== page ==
Introduction - what is the Focal Clear MG?
The Focal Clear MG is an open back, over ear headphone that replaces the Focal Clear as the more affordable dedicated home headphone to sit under the flagship Utopia. The original Clear was an extremely good home headphone. I never tested it for AVForums but I did elsewhere and I found it to be an excellent performer. It did suffer one misfortune though. It was exactly the same price as the Sennheiser HD800S and the HD800S, while not as elegant a piece of industrial design as the Focal, is the Best in Class of the field below £2,000.
Focal hasn’t got to where they are today by accepting that they will play second fiddle though and here is their considered take on how to make the Clear a better headphone. The price of this new model is the same as the outgoing one and many aspects of the basic design are carried over as we shall cover in depth. Many aspects are all new though, not simply for this segment but for Focal as a company. The intent is clear - Focal wants the Clear MG to be a category killer and has put the legwork into trying to achieve it. Is this the new pick of the pack sub £2K? Let’s find out.
Specification and Design
Focal headphones are noteworthy because, from the £999 Celestee all the way to the £3,699 Utopia, they all share some key characteristics. They all have a 40mm driver which is built with an ‘M’ shaped profile in cutaway that gives it a higher level of strength and rigidity than a conventional dome. This driver is then placed in a full size, ‘circumaural’ size enclosure. This enclosure varies depending on whether it is closed or open back but the basic size and pattern of the headphone doesn’t change. It does help to make Focal headphones extremely recognisable and also ensures that if you find one of them comfortable, you’ll find them all comfortable.
There are some interesting side effects of this though. At the price that the Clear MG pitches in at, 40mm is fairly small for a home headphone driver. The 56mm driver in the HD800S for example is 40% bigger than the Focal and that’s a pretty meaningful margin. The amount of difference this seems to make in reality (or at least on paper) is less significant though. Focal quotes a frequency response of 5Hz - 28KHz for the Clear MG and, while this is a smaller bandwidth than some rivals at the price, it still completely and utterly covers off what the human ear can do.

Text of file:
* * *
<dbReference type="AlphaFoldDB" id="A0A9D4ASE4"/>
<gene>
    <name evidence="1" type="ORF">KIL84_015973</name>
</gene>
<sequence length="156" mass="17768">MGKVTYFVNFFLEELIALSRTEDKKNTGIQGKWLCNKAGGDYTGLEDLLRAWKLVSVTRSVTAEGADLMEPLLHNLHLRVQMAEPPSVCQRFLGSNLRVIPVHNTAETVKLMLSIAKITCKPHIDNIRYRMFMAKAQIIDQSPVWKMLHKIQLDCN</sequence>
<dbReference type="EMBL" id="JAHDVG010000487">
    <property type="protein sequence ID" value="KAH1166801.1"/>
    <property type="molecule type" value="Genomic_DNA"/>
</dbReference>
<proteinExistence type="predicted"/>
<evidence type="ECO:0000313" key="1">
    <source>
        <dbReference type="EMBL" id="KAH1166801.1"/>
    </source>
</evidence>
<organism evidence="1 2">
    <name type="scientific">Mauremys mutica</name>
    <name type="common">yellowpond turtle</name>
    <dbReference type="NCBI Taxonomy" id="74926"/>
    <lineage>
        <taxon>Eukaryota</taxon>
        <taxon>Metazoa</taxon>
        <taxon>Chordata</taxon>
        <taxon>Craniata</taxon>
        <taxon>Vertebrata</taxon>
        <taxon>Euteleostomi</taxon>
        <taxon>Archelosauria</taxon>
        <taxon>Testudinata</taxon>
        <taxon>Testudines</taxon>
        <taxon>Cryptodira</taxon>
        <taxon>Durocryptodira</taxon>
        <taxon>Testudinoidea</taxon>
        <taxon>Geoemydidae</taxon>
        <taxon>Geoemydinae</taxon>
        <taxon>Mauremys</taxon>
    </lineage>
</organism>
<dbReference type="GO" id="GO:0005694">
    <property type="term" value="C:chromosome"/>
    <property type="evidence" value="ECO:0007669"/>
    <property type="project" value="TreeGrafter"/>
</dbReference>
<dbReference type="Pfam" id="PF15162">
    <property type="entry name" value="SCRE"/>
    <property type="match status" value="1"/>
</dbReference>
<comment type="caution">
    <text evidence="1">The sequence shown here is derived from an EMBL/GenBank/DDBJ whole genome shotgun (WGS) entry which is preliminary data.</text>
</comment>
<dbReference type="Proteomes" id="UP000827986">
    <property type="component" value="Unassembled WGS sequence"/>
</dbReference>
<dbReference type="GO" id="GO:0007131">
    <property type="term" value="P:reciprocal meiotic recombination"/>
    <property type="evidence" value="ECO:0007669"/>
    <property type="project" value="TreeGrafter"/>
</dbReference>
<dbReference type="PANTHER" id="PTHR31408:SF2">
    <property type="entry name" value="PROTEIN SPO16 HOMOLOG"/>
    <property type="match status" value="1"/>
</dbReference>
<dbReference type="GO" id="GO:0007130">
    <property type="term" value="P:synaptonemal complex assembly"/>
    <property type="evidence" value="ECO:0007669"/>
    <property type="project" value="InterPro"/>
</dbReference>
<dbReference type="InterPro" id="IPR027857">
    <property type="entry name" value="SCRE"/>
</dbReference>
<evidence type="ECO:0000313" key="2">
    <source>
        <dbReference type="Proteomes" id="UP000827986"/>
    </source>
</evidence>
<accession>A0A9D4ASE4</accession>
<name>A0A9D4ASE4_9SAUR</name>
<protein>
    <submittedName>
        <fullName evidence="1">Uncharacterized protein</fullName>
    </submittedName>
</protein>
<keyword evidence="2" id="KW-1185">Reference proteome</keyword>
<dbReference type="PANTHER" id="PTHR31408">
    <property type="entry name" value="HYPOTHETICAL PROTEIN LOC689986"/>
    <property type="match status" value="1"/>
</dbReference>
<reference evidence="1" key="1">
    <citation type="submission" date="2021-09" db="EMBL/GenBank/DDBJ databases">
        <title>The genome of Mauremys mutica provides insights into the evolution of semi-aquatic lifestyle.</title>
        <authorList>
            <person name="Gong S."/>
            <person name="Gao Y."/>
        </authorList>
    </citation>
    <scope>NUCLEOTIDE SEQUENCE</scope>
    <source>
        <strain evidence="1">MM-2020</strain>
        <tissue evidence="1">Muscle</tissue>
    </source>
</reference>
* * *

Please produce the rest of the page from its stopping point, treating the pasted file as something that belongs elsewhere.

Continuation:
Focal maintains that 40mm is the sweet spot for balancing frequency response for stiffness and lightness and historically has used an aluminium and magnesium alloy for the more affordable designs and beryllium for the flagships (and only for the flagships on account of beryllium being very expensive indeed). The Clear MG (as the name will suggest for anyone who stayed awake in Chemistry classes) breaks with this tradition as the driver is made wholly of magnesium. Magnesium is 33% lighter than aluminium and gets usefully close to the lightness of beryllium (although the latter is still a lot stiffer) which means that Focal’s ongoing concern with the reduction in moving mass can be addressed.
Some other Focal design priorities are also a key part of the Clear MG’s overall design too. It has been designed as a home headphone but the sensitivity of 104dB SPL / 1 mW @ 1kHz and 55 ohm impedance means that you can drive them fairly easily from portable players and smaller headphone type DACs which is something you might struggle to do with some rivals. What you can’t do (or at least, I would strongly recommend against it) is take them and that portable source out and about. The Clear MG is a completely open back headphone. The rear of the enclosure is a mesh type structure and they leak significant amounts of energy into the space you are in. They also provide little in the way of insulation from outside noises. This is a headphone that is designed for use at home and, ideally with nobody else in the same room as you.
The good news is that the Clear MG makes use of the same design thinking as the rest of the Focal family and this means that it is exceptionally comfortable. The manner in which full size Focal headphones are designed is unusual because - on paper at least - it doesn’t sound like a recipe for a truly comfortable fitment. The enclosures are hinged to move only in the vertical plane and even then, not by a huge amount. A solid aluminium yoke holds these hinges and offers no horizontal movement beyond the (small) amount of flex in the yoke itself. It shouldn’t work and yet it does. The deep padding combines with this minimal flex to be exceptionally comfortable in use. The Clear MG exerts enough force to ensure that it won’t go anywhere but never so much that it feels uncomfortable or that it is pressing against the side of your head. I’ve done a number of four to five hour stints with them on with no discomfort at all.